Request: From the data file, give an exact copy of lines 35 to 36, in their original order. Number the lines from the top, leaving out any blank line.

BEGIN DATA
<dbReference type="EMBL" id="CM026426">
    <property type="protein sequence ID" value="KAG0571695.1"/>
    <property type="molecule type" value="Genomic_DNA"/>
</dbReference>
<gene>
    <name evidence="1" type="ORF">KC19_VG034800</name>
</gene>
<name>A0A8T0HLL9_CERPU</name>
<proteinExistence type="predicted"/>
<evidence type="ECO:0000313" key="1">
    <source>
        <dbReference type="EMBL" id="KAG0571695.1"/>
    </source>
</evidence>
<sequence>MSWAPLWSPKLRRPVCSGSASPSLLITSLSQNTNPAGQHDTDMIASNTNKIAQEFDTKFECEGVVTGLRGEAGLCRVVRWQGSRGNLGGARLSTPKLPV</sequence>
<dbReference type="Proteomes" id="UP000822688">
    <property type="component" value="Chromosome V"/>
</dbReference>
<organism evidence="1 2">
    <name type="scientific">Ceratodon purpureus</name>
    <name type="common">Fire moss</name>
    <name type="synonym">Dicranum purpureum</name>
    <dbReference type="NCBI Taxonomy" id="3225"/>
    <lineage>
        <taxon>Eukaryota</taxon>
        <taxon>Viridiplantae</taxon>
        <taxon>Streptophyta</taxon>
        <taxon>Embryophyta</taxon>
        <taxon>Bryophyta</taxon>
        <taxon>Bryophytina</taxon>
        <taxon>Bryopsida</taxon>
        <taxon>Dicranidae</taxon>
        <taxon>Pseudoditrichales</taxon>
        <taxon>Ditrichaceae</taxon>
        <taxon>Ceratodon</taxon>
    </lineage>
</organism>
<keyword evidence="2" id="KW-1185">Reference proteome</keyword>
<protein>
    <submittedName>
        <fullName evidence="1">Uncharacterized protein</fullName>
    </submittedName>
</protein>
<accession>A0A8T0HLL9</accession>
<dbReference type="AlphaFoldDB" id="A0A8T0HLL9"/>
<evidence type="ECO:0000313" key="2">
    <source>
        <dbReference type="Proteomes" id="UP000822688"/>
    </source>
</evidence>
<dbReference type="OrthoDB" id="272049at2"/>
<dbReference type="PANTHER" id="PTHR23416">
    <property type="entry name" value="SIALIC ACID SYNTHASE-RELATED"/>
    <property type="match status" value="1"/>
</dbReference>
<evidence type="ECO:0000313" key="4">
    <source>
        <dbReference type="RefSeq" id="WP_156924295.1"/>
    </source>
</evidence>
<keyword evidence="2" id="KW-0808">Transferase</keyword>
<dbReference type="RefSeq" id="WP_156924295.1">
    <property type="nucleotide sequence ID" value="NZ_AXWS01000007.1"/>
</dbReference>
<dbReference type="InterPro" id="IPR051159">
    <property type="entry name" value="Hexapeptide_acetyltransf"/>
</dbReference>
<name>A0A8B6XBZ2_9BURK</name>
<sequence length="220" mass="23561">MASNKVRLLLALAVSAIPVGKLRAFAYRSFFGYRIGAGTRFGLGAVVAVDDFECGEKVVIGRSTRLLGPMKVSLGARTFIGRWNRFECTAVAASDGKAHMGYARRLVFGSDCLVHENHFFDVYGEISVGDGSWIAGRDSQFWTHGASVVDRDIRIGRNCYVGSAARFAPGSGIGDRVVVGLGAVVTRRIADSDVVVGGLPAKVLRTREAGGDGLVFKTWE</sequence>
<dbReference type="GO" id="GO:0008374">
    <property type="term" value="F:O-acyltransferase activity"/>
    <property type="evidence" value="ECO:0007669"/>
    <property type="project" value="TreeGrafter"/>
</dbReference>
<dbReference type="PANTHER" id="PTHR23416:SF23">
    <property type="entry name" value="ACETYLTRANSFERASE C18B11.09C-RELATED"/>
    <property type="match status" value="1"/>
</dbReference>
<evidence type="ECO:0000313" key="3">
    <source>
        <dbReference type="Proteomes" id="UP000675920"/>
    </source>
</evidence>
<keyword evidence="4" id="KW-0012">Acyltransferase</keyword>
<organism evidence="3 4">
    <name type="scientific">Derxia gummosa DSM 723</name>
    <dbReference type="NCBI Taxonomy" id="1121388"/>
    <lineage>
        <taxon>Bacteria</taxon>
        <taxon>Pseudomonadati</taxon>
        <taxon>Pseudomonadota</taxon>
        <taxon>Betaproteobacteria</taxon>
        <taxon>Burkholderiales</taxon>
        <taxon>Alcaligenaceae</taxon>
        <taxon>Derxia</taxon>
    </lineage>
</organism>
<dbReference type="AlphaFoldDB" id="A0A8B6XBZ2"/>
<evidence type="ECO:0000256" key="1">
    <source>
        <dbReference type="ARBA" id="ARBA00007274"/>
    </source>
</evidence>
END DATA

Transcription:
        <taxon>Ceratodon</taxon>
    </lineage>